A Look at Shrove Tuesday

Elizabeth Cleland's 'Common Pancakes'

A Look at Shrove Tuesday with a Very Old and Decadent Pancake Recipe Where does the tradition of eating pancakes on Shrove Tuesday come from? And for how long has this been going on? The popular theory goes that in the past people would make pancakes on Shrove Tuesday as a good way to use up all the remaining eggs,…

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Whisky Bitters, an excellent tonic

Whisky Bitters

Whisky Bitters I recently came across a formula for a variety of bitters made with whisky, in Isobel Johnstone’s The Cook and Housewife’s Manual, an old Scottish recipe book first published in 1826. When we think of bitters, it is Angostura that usually first comes to mind. Either that, you might think of all the glamorous amari that come from…

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Homemade Hot Sauce

Homemade Hot sauce

Homemade Hot Sauce Here is an excellent recipe for a homemade hot sauce. This one is made with dried red chillies, sugar, salt, garlic and lime juice, and nothing else besides water. There you have a blood red, spicy homemade hot sauce that tastes so good it will ruin your palate for everything else. There are so many hot sauces…

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A History of Fried Chicken

Hannah Glasse' 1747 Recipe for Fried Chicken

A History of Fried Chicken Fried chicken is still enjoyed as it always has been in the southern states of America – at its best in Mom and Pop style restaurants, preferably fried in the traditional lodge skillet. But until recently the rest of the world saw fried chicken just as an alternative to McDonalds. In the search for new…

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The Origins of Kedgeree


The Origins of Kedgeree Kedgeree is just one of many wonderful British dishes for which we have to thank India. Without the influence of Indian cookery we wouldn’t have favourites such as chutney, as well as of course, the classic ‘British’ curry chicken tikka masala. India has ultimately transformed British food and now Britons are devoted, as well as totally…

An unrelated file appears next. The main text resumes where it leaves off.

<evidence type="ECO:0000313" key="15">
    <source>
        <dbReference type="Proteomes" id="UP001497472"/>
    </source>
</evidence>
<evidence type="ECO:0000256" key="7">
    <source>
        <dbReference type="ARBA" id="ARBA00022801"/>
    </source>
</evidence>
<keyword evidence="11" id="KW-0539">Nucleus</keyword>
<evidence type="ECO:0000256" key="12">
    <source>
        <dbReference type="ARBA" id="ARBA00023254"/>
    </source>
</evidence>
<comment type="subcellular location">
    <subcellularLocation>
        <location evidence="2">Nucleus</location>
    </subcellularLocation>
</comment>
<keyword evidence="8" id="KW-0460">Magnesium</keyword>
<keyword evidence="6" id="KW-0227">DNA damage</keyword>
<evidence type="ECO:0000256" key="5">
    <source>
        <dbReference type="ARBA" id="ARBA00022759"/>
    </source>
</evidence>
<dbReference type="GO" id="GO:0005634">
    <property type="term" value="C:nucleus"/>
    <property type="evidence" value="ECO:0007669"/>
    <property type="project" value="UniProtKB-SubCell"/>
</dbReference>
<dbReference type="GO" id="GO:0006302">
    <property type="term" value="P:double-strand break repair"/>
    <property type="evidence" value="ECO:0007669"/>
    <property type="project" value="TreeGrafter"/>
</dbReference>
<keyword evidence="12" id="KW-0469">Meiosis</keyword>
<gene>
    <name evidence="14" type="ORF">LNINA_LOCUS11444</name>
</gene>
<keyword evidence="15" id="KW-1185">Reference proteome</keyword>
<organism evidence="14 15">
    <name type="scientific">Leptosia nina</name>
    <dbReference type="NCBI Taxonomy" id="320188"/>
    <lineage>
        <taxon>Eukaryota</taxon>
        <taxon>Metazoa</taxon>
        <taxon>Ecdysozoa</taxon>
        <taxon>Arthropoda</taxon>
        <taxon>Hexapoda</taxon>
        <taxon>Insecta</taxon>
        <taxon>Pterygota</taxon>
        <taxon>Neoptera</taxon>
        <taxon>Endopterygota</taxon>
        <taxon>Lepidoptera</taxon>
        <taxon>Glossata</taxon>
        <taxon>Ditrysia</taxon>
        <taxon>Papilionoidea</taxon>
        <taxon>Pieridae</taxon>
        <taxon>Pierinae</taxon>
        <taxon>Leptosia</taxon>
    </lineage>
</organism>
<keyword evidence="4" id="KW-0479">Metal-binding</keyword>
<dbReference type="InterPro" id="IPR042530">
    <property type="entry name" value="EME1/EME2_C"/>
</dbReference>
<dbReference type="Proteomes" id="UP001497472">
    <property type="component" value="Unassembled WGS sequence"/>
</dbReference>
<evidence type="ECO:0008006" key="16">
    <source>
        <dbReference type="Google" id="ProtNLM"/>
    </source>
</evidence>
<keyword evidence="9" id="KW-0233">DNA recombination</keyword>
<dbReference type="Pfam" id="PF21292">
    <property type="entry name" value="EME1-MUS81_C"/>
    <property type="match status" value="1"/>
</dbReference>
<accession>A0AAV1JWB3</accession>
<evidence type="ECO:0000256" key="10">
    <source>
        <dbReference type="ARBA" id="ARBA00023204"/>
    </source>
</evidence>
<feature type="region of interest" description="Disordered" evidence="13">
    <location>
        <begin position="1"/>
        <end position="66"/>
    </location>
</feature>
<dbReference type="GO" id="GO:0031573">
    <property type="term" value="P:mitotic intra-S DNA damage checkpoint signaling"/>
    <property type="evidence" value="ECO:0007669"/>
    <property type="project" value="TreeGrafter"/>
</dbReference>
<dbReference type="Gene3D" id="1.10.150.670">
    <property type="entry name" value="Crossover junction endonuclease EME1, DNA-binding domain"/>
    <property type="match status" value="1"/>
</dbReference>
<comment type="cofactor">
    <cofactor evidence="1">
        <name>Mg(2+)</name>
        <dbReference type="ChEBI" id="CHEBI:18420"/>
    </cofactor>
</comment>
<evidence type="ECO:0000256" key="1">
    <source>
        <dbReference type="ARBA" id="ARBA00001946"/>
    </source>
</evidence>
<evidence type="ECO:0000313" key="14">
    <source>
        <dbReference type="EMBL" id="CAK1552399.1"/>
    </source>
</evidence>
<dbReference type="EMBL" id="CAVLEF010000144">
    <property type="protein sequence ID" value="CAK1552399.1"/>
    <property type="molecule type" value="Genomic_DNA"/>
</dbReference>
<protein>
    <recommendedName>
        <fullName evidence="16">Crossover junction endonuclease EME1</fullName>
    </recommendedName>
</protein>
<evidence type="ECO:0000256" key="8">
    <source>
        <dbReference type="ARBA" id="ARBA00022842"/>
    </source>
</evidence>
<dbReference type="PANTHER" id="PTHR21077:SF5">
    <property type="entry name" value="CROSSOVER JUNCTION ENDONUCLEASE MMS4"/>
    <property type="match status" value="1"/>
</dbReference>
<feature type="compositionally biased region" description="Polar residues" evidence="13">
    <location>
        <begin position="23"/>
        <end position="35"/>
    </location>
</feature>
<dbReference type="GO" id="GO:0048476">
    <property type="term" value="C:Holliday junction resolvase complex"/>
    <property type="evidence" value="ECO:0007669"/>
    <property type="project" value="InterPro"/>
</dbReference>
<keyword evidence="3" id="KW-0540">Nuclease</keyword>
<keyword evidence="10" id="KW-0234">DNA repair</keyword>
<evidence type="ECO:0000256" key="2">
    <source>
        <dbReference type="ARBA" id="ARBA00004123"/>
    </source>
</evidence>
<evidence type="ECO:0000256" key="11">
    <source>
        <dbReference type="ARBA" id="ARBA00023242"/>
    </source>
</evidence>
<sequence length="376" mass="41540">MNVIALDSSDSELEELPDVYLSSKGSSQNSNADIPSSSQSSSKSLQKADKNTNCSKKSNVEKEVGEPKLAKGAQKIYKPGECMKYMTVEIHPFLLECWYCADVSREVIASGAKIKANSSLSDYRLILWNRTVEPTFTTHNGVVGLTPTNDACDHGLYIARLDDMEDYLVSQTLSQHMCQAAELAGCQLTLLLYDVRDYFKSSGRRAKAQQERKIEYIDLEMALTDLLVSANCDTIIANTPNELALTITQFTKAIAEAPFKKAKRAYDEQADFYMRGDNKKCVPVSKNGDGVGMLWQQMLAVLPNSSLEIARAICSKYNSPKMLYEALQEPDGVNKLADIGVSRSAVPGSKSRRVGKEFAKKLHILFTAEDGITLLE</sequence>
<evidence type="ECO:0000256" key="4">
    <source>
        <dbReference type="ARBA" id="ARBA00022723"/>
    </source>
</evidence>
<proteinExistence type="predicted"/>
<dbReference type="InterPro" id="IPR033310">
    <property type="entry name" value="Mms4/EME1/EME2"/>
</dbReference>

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Nettle Kail (i.e. Nettle Soup

Nettle Kail (i.e. Nettle Soup)

Nettle Kail (i.e. Nettle Soup) Nettles are often thought of as a hippy food, or as a plant to be feared for its sting; however, nettles have been eaten in Scotland for as long as anyone can remember. William Gardiner notes in The Flora of Forfarshire (1848): ‘Plentiful by hedge-sides and in waste places, particularly near the habitations of man….

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Empire Biscuits, A Hateful History

Empire Biscuits

Empire Biscuits, A Hateful History The Empire biscuit, old-fashioned and sickly sweet, must qualify as a children’s treat – two shortbread biscuits glued together with jam, on top a layer of fondant icing, and for decoration a glacé cherry on top, or what is usually preferred – a jelly tot. The air of nostalgia around Empire biscuits, and other fancies…

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Dried Broad Beans from Hodmedod’s

Dried broad beans from Hodmedod's

Dried Broad Beans from Hodmedod’s Dried broad beans were once a common ingredient in Britain, and have been eaten here since the iron age. Broad beans are one of Europe’s oldest and most important crops, having been cultivated by the ancient Egyptians, Greeks and Romans. The dried form was valued for its high protein content, especially at times when there…

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Seakale from Angus

Seakale from Angus, Scotland.

Seakale from Angus This pale and beautiful seakale has come from Eassie farm near Glamis, in Angus. Sandy and Heather Pattullo who run Eassie farm are famous in the restaurant world for their asparagus, which they have been selling to the finest restaurants in Britain for almost 30 years. They have been growing seakale for just as long, supplying renowned…

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Yorkshire Forced Rhubarb

Yorkshire Forced Rhubarb

Yorkshire Forced Rhubarb The very best forced rhubarb is supposed to come from Yorkshire, in what has been nicknamed the rhubarb triangle. The few growers left of this unusual, sour and potentially bitter vegetable take such pride in it they have even procured PDO status (Protected Designation of Origin). For it to be called Yorkshire Forced Rhubarb it must come…

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